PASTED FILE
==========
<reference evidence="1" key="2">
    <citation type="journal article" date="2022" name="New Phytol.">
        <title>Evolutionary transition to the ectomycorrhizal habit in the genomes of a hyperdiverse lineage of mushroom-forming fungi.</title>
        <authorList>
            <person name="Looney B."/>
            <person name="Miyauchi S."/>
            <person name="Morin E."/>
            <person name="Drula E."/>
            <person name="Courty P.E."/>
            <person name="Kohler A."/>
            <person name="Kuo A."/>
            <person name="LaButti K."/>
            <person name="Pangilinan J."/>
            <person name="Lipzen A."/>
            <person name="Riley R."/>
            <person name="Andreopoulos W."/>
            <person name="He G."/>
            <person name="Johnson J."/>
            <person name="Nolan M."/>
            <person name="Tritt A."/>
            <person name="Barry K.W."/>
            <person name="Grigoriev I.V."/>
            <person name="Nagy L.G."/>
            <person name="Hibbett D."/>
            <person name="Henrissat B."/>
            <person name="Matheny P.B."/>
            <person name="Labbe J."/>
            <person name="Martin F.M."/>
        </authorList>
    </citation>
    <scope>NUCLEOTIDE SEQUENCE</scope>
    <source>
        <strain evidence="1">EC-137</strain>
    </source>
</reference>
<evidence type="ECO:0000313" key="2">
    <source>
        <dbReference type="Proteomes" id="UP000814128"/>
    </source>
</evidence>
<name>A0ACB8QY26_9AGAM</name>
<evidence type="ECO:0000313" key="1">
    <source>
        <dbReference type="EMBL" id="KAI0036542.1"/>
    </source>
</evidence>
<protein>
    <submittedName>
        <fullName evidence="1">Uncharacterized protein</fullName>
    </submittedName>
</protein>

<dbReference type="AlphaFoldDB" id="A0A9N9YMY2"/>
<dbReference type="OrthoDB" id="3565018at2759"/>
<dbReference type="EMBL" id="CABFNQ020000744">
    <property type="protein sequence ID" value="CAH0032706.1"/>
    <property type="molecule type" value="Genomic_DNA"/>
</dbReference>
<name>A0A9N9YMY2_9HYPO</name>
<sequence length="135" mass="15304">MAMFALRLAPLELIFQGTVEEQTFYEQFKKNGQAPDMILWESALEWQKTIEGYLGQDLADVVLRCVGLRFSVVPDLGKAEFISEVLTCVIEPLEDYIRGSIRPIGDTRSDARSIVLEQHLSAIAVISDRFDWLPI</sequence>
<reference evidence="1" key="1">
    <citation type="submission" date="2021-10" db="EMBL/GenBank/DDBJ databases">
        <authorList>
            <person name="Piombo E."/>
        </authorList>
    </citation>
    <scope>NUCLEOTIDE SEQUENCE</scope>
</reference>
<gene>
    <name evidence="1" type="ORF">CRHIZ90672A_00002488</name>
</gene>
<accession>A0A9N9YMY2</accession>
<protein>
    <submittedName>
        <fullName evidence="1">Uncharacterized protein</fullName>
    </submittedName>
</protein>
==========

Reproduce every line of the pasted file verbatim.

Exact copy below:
<reference evidence="1" key="2">
    <citation type="journal article" date="2022" name="New Phytol.">
        <title>Evolutionary transition to the ectomycorrhizal habit in the genomes of a hyperdiverse lineage of mushroom-forming fungi.</title>
        <authorList>
            <person name="Looney B."/>
            <person name="Miyauchi S."/>
            <person name="Morin E."/>
            <person name="Drula E."/>
            <person name="Courty P.E."/>
            <person name="Kohler A."/>
            <person name="Kuo A."/>
            <person name="LaButti K."/>
            <person name="Pangilinan J."/>
            <person name="Lipzen A."/>
            <person name="Riley R."/>
            <person name="Andreopoulos W."/>
            <person name="He G."/>
            <person name="Johnson J."/>
            <person name="Nolan M."/>
            <person name="Tritt A."/>
            <person name="Barry K.W."/>
            <person name="Grigoriev I.V."/>
            <person name="Nagy L.G."/>
            <person name="Hibbett D."/>
            <person name="Henrissat B."/>
            <person name="Matheny P.B."/>
            <person name="Labbe J."/>
            <person name="Martin F.M."/>
        </authorList>
    </citation>
    <scope>NUCLEOTIDE SEQUENCE</scope>
    <source>
        <strain evidence="1">EC-137</strain>
    </source>
</reference>
<evidence type="ECO:0000313" key="2">
    <source>
        <dbReference type="Proteomes" id="UP000814128"/>
    </source>
</evidence>
<name>A0ACB8QY26_9AGAM</name>
<evidence type="ECO:0000313" key="1">
    <source>
        <dbReference type="EMBL" id="KAI0036542.1"/>
    </source>
</evidence>
<protein>
    <submittedName>
        <fullName evidence="1">Uncharacterized protein</fullName>
    </submittedName>
</protein>

<dbReference type="AlphaFoldDB" id="A0A9N9YMY2"/>
<dbReference type="OrthoDB" id="3565018at2759"/>
<dbReference type="EMBL" id="CABFNQ020000744">
    <property type="protein sequence ID" value="CAH0032706.1"/>
    <property type="molecule type" value="Genomic_DNA"/>
</dbReference>
<name>A0A9N9YMY2_9HYPO</name>
<sequence length="135" mass="15304">MAMFALRLAPLELIFQGTVEEQTFYEQFKKNGQAPDMILWESALEWQKTIEGYLGQDLADVVLRCVGLRFSVVPDLGKAEFISEVLTCVIEPLEDYIRGSIRPIGDTRSDARSIVLEQHLSAIAVISDRFDWLPI</sequence>
<reference evidence="1" key="1">
    <citation type="submission" date="2021-10" db="EMBL/GenBank/DDBJ databases">
        <authorList>
            <person name="Piombo E."/>
        </authorList>
    </citation>
    <scope>NUCLEOTIDE SEQUENCE</scope>
</reference>
<gene>
    <name evidence="1" type="ORF">CRHIZ90672A_00002488</name>
</gene>
<accession>A0A9N9YMY2</accession>
<protein>
    <submittedName>
        <fullName evidence="1">Uncharacterized protein</fullName>
    </submittedName>
</protein>